Ralph Chessť C0224
Published by George Mason University Libraries
Ralph Chessť was born in New Orleans, Louisiana on January 6, 1900. He attended schools in New Orleans and Chicago including the Chicago Art Institute, but was primarily a self-taught painter. In 1924 he traveled to San Francisco where he met the puppeteer Blanding Sloan. It was after this meeting that Chessť began working as a puppeteer. In 1929 he opened his first puppet theatre, The Marionette Guild on Merchant Street. In 1934 Chessť was selected, with a mural design titled "Playground," as one of 26 artists by the Works Progress Administration to paint a wall fresco inside of Coit Tower. During this same year The Marionette Guild had to close due to lack of funds.
Chessť joined the Federal Theatre project in 1936 as Director of the Puppetry Unit. There he oversaw a crew of 17 people. Their first production was The Crock of Gold in 1936. Other early productions included The Mikado, Alice in Wonderland, A Marionette Variety Show, and Emperor Jones.
The Federal Theatre Project was a division of the Works Progress Administration (WPA), which provided employment for large numbers of artists, writers, and performers during the Great Depression (1929-1939). The Federal Theatre began in 1935 and, until its end in 1939, flourished as the first and only federally sponsored and subsidized theater program in the United States. Directed by Hallie Flanagan (1880-1969), it was a way for theatrical professionals to gain employment during the Depression. Jobs were provided for many people, including actors, playwrights, scene designers, scene builders, seamstresses, lighting experts, ushers, box-office men, and stagehands.
In 1937 Chessť moved to Los Angeles to take over as State Director for California. This was a larger unit employing 50 people. He remained in Los Angeles until 1939 though was still in communication with activities in San Francisco. In Los Angeles productions included Rip Van Winkle, Snow White and the Seven Dwarves, and a Variety Show. On June 30th 1939 the puppetry unit received notice that the Federal Theatre Project had been terminated. Also in 1939 Chessť brought marionettes to the World's Fair held in San Francisco.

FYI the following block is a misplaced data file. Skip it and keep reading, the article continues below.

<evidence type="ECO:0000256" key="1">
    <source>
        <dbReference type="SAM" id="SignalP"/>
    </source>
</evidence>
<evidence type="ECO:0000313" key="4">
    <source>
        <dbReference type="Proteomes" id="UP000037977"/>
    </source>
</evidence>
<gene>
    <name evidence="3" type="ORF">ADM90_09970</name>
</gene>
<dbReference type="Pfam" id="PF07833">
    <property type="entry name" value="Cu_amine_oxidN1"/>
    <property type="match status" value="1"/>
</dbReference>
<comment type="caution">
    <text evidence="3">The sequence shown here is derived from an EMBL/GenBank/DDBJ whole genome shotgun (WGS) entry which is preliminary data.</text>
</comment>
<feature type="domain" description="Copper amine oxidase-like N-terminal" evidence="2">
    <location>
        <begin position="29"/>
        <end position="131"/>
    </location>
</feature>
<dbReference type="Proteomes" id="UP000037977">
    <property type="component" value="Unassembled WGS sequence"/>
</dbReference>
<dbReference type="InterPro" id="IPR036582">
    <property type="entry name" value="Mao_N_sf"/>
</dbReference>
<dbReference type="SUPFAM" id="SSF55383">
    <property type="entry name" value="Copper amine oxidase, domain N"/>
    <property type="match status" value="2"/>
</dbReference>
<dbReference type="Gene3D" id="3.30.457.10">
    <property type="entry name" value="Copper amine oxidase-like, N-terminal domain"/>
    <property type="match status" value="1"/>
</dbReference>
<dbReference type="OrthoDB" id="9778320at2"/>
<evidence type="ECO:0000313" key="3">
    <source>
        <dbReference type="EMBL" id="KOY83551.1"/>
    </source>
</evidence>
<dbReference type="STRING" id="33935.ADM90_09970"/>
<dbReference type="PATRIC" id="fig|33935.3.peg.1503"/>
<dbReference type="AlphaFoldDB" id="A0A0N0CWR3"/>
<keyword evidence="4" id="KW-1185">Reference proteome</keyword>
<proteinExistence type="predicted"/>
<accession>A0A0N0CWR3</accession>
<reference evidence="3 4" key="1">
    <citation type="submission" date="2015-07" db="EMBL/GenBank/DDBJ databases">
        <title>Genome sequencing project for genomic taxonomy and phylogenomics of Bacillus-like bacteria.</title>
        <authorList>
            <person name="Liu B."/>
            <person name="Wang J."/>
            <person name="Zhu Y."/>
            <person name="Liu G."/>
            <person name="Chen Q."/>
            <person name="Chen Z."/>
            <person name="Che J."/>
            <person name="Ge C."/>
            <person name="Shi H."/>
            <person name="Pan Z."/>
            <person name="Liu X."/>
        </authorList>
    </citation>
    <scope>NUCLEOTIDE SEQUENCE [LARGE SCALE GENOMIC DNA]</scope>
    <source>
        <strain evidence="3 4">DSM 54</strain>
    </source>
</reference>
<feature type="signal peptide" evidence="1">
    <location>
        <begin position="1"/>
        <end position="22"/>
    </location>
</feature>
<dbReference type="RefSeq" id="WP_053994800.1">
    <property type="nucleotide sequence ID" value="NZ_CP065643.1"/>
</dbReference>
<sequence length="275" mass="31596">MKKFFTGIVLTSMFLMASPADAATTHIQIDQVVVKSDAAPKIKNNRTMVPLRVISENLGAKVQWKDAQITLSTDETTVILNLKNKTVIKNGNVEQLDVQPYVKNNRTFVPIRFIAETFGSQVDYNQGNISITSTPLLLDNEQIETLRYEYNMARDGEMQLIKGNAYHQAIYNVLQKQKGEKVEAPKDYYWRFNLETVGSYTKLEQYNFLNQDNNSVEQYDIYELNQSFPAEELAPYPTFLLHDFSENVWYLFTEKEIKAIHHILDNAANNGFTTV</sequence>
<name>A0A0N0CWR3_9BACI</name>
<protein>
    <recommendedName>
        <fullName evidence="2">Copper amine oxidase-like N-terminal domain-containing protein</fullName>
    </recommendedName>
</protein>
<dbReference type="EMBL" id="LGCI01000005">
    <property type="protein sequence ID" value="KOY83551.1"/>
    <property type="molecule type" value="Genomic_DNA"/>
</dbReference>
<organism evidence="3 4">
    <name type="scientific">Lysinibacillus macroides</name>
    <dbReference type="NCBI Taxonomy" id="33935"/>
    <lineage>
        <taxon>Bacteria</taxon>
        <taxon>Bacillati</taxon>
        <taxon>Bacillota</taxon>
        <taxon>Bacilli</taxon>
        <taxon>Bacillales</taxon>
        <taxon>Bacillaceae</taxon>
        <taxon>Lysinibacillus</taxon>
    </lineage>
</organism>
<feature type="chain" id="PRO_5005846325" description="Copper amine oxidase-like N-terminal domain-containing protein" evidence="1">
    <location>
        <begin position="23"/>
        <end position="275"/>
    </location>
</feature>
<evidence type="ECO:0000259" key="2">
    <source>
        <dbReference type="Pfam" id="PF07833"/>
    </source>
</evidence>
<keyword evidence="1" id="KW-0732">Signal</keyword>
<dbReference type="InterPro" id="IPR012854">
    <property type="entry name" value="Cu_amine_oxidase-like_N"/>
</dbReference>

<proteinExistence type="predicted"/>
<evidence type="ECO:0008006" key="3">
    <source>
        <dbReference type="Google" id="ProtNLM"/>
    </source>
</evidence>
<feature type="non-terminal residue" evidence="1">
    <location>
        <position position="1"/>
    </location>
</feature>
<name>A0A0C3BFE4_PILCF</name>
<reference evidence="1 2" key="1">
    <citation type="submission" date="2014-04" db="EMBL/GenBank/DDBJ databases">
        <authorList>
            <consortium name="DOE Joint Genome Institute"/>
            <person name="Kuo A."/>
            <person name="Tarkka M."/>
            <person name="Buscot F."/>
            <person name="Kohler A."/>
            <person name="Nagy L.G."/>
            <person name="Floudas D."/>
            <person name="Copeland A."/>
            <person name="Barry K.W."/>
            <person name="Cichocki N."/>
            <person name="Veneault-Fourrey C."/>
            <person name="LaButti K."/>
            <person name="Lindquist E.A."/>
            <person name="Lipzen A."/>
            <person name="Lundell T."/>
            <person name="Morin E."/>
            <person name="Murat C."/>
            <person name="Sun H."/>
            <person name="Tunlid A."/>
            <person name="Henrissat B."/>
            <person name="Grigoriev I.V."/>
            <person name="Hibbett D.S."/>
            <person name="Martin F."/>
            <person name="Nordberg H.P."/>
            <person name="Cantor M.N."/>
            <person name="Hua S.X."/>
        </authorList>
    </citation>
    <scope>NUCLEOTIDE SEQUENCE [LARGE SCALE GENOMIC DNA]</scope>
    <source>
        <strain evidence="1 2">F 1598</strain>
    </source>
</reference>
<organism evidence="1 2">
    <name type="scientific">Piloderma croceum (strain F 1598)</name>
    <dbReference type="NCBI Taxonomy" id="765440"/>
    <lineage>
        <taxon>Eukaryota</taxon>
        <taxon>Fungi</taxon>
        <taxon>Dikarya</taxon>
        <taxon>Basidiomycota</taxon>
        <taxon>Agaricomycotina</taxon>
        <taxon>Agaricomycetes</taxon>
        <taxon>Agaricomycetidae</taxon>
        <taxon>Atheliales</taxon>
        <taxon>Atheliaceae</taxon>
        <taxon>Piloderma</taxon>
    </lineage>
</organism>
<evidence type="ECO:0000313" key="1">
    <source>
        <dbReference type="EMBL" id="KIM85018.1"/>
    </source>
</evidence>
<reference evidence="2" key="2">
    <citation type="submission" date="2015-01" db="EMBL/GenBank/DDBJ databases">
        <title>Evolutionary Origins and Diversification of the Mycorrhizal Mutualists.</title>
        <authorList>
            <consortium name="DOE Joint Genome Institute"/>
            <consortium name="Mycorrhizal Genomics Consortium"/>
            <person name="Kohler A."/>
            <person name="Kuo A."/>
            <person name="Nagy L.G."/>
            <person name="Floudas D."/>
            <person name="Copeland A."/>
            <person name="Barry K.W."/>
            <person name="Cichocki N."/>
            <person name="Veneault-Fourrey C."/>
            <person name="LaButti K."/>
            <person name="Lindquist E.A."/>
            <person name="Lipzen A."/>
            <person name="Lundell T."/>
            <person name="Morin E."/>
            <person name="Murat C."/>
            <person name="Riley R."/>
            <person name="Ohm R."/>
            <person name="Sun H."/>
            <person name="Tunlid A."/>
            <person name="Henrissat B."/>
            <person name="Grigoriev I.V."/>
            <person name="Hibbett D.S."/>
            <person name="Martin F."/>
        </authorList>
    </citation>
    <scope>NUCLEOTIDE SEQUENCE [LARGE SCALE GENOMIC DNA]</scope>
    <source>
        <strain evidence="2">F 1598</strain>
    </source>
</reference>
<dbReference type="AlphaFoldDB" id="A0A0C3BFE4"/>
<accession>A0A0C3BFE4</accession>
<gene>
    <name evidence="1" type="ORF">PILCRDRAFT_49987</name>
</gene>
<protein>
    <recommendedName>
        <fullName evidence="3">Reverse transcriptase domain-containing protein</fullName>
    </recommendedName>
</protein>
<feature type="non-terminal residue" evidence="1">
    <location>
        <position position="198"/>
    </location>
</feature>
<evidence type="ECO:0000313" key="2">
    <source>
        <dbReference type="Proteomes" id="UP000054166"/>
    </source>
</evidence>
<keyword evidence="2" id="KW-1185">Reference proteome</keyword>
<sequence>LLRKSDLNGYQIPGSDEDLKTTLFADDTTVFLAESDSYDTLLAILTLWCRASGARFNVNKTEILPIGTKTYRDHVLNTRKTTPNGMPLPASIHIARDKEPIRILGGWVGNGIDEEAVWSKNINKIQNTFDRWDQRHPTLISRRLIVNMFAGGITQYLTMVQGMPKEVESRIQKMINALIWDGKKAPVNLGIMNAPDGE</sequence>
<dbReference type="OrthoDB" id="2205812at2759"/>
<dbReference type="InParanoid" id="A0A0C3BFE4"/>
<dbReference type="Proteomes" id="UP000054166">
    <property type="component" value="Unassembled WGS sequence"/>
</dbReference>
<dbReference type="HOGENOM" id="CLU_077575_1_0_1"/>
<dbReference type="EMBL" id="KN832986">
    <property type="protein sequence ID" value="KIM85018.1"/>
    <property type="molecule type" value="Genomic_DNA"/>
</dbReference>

After work finished with the FTP Chessť moved his family back to San Francisco and had a long and successful career that included various jobs. At different points in his life Chessť made a living by teaching puppetry for adult education classes at San Francisco State College, producing a children's television program called The Wonderful World of Brother Buzz, making puppets for TV, theatre, and opera, and acting in plays and films. In 1984 he moved to Ashland, Oregon where he was an avid painter up until his death in 1991. He died of heart failure.
The Chessť papers contain materials such as photographs, watercolor set and costume design sketches, playscripts, and programs relating to Federal Theatre Project marionette productions in San Francisco and Los Angeles. Some of these plays are Child of God, Crock of Gold, The Emperor Jones, Hansel and Gretel, Marionette Varieties, Rip Van Winkle, The Tempest, and Twelfth Night. The papers also include magazine articles from the 1970s that highlight Chessť's mural painting at the Coit Tower in San Francisco.
Organized alphabetically by title. Oversize materials are separated physically but integrated intellectually in this finding aid.
Collection is open to research.
There are no restrictions.
The Works Progress Administration oral histories collection, the Federal Theatre Project collection, the Federal Theatre Project photograph collection, as well as numerous other personal papers.
Federal Theatre Project (Los Angeles, Calif.)
Federal Theatre Project (San Francisco, Calif.)
Federal Theatre Project (U.S.)
New Deal, 1933-1939.
Digitized photographs from this collection can be found in the Federal Theatre Project collection.
Ralph Chessť papers, Collection #C0224, Special Collections and Archives, George Mason University Libraries.
Donated to Special Collections and Archives by Ralph Chessť on July 8, 1977; July 24, 1980; May 18, 1981.
Processed and EAD completed by Greta Kuriger Suiter in September 2012.